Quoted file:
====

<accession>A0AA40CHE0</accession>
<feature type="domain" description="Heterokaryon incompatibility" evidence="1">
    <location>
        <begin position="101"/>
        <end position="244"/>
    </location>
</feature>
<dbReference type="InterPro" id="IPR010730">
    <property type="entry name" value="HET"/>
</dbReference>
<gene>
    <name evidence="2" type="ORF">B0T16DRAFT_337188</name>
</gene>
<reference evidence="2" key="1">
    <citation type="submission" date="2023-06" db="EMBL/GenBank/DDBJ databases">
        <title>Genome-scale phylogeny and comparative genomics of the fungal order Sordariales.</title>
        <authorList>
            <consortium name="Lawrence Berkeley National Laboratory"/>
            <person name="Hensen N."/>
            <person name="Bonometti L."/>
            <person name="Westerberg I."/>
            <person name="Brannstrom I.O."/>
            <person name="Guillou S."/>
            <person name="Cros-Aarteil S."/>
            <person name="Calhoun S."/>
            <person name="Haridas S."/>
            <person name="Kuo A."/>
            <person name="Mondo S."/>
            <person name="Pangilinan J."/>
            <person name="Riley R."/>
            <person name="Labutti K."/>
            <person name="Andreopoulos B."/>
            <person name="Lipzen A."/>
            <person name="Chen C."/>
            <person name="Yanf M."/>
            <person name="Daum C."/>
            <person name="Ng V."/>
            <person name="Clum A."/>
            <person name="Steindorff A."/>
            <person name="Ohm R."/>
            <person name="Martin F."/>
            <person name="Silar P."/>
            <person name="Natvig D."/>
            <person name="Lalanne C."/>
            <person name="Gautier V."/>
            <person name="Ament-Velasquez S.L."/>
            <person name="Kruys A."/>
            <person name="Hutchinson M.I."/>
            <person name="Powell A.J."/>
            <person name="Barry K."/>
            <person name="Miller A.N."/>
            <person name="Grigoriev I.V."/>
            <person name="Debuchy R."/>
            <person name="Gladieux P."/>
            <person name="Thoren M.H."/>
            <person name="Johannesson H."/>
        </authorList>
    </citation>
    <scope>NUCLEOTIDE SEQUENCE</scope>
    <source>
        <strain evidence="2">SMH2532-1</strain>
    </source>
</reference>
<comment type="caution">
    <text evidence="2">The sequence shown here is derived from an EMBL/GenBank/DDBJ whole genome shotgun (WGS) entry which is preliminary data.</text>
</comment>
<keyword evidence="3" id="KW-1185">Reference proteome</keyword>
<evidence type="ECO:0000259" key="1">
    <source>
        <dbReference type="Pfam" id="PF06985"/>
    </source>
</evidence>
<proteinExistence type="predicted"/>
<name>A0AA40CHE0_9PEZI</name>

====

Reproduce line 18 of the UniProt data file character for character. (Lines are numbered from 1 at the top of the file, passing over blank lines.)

            <consortium name="Lawrence Berkeley National Laboratory"/>